Tag: walking

Wild Wales: walking in the footsteps of George Borrow in Llangollen

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The writer George Borrow arrived in Chester in July 1854.

He walked the 20-odd miles to Llangollen and made his base there, starting the mammoth quest into the culture and language of Wales that would inspire his book Wild Wales (first published 1862).

According to a January 1936 edition of Cheshire Life magazine, available from the Cheshire Record Office in Chester:

“From there [Llangollen] he made those remarkably inquisitive excursions into unknown territory which enabled him to produce on work which will immortalise him — Wild Wales.”

I was in Llangollen last week, armed with an old copy of Wild Wales and a new Wild Wales iPad app, to retrace some of Borrow’s walks for a forthcoming article on Greentraveller.

I was staying at Geufron Hall [pictured above] and spent the first blue-skies evening hiking up to the summit of Castell Dinas Bran, a short yomp across country from the hillside B&B.

Borrow is not, in many ways, easy to like. His world view was very much of the times and his writing style is, at best, rather dense.

But, as the local walking guide Andrew Parish observed when he joined for one of the walks, “Wales was a tough old place at that time so we have to admire his gung-ho spirit.”

You can read my full story shortly but, meanwhile, here’s a sneak preview:

The most evocative walk for me was the energetic yomp up to Castell Dinas Bran, the ancient ruined castle set high above the town.

The view from the summit was spectacular: Llangollen below, Offa’s Dyke National Trail to the north, the Berwyn and Clwydian ranges meeting on the horizon.

We could almost touch the pristine-blue sky, dipping our fingertips into candyfloss clouds as the ancient spirits circled around us.

Have you read Wild Wales, or do you have walking tips around to Llangollen to share? Post below.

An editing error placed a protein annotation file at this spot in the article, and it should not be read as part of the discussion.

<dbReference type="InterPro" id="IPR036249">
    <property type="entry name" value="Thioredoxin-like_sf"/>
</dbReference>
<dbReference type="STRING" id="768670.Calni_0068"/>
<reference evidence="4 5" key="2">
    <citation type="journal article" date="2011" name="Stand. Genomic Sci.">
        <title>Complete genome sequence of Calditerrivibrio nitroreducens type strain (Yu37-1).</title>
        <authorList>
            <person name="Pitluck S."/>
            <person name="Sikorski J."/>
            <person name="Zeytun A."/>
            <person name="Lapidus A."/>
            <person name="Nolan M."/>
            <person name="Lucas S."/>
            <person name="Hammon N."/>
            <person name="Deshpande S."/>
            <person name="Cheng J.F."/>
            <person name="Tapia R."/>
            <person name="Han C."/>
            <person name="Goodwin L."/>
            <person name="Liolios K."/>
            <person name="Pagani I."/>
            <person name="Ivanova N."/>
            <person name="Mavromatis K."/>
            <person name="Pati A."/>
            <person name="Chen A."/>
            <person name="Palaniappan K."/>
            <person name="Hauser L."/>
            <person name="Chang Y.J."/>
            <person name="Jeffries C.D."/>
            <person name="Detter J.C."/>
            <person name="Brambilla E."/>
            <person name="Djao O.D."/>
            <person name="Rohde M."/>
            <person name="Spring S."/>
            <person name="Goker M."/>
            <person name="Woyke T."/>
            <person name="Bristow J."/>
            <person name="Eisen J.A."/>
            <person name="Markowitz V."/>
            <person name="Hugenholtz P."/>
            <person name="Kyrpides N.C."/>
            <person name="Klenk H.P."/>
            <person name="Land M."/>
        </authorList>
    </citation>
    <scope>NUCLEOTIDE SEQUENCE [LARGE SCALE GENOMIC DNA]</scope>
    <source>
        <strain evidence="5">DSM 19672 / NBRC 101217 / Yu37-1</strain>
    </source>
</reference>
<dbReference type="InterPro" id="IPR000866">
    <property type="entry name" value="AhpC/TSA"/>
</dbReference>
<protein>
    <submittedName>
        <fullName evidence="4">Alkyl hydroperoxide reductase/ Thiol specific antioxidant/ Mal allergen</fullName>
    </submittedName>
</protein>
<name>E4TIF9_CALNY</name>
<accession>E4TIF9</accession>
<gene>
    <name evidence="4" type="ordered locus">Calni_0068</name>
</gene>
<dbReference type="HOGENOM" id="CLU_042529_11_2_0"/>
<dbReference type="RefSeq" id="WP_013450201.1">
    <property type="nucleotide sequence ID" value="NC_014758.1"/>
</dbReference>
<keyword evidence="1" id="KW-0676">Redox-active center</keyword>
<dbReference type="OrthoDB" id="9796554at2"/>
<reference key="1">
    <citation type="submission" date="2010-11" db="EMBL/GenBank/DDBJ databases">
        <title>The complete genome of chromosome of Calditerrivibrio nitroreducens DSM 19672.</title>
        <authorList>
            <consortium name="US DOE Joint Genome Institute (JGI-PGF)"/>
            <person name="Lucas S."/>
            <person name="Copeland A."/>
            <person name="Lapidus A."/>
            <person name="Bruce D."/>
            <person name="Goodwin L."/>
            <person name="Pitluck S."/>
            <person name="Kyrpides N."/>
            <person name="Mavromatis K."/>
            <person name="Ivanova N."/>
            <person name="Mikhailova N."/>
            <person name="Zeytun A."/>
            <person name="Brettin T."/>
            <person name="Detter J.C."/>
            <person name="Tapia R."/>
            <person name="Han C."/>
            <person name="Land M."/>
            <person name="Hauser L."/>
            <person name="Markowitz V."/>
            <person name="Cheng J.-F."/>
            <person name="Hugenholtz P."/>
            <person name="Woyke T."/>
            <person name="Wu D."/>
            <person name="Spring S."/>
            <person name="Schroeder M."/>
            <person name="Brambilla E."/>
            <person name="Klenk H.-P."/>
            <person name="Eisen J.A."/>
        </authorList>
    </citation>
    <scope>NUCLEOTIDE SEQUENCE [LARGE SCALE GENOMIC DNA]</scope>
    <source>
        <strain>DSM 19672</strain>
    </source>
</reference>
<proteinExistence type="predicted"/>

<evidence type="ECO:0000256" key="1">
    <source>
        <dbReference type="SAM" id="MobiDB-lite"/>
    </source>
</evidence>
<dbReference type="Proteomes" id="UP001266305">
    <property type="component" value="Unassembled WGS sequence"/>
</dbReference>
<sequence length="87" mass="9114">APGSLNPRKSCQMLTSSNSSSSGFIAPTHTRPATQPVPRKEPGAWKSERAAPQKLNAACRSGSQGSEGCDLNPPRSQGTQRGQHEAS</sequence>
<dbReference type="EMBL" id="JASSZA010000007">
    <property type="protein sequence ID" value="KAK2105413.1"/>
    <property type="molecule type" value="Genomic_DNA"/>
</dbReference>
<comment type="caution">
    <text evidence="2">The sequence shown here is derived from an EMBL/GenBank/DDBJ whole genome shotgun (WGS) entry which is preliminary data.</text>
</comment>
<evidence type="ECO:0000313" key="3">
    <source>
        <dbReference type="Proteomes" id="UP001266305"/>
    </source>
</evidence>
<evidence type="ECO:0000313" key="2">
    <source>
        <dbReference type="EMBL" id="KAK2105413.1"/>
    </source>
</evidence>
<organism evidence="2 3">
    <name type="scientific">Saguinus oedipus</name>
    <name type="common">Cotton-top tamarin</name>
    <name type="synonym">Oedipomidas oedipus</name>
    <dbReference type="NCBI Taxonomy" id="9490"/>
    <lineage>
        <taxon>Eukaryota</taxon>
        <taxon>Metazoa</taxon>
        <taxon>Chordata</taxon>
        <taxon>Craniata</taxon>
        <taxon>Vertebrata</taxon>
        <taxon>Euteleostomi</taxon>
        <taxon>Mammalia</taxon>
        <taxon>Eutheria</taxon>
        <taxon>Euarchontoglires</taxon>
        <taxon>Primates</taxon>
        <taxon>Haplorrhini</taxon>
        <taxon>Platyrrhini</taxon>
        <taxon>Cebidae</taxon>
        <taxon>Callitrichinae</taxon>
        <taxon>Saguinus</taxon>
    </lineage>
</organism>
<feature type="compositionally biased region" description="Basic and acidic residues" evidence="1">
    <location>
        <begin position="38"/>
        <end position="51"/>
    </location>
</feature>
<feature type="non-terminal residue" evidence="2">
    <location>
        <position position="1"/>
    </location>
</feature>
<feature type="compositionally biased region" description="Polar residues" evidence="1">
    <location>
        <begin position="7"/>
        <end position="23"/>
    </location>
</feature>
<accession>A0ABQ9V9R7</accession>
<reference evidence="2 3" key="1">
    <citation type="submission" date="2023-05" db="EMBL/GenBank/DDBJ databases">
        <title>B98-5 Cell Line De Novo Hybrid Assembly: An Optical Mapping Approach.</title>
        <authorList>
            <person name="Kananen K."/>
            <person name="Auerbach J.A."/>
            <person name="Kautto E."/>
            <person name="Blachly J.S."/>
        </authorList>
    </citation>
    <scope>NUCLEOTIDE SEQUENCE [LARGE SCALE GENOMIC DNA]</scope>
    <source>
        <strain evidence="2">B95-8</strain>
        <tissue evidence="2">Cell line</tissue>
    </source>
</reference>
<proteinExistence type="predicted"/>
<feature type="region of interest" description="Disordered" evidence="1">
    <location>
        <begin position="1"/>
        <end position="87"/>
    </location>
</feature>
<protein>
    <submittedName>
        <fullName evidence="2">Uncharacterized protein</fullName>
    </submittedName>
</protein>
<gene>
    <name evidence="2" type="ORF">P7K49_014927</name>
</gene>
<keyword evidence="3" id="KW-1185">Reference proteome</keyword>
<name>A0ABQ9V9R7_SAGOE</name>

Liked this? Try also A Walk in the Shadow of Wild Wales.

Magna Carta: A walk through the history of medieval Lincolnshire

Feb 2015 Lincoln Magna Carta - Routemaster in Depth on the Stephen Langton Trail to Lincoln Castle with David Atkinson.
Feb 2015 Lincoln Magna Carta – Routemaster in Depth on the Stephen Langton Trail to Lincoln Castle with David Atkinson.

* Photography by Steve Morgan.

The latest issue of Walk magazine is out now.

That’s good timing given that this weekend the cathedral city of Lincoln celebrates Magna Carta weekend, the 800th anniversary of the signing of the peace treaty from the 13th century.

I visited in March to research the story, preview the events and walk a new trail that leads from rural Lincolnshire to the cathedral where Stephen Langton pour over his medieval manuscripts.

Here’s a flavour of the feature:

I have come to Lincoln, home to allegedly the best preserved of the four surviving copies of Magna Carta, to walk a new, independent trail.

Picking up the trailhead at the church of St Giles Church in the village of Langton by Wragby, I wanted to learn more about the learned scholar Stephen Langton.

This Lincolnshire lad was born in the village in the 12th century.

He went on to become both Archbishop of Canterbury and one of the chief architects of Magna Carta, presenting the document to King John for signing as a fait accompli at Runnymeade, Surrey, in June 1215.

Read the full story, In Search of Magna Carta, in the new issue of Walk magazine.

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Magna Carta 800th

Glyndwr’s Way: Walking the trail of a national folk hero in Mid Wales

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It was the day of the spring solar eclipse.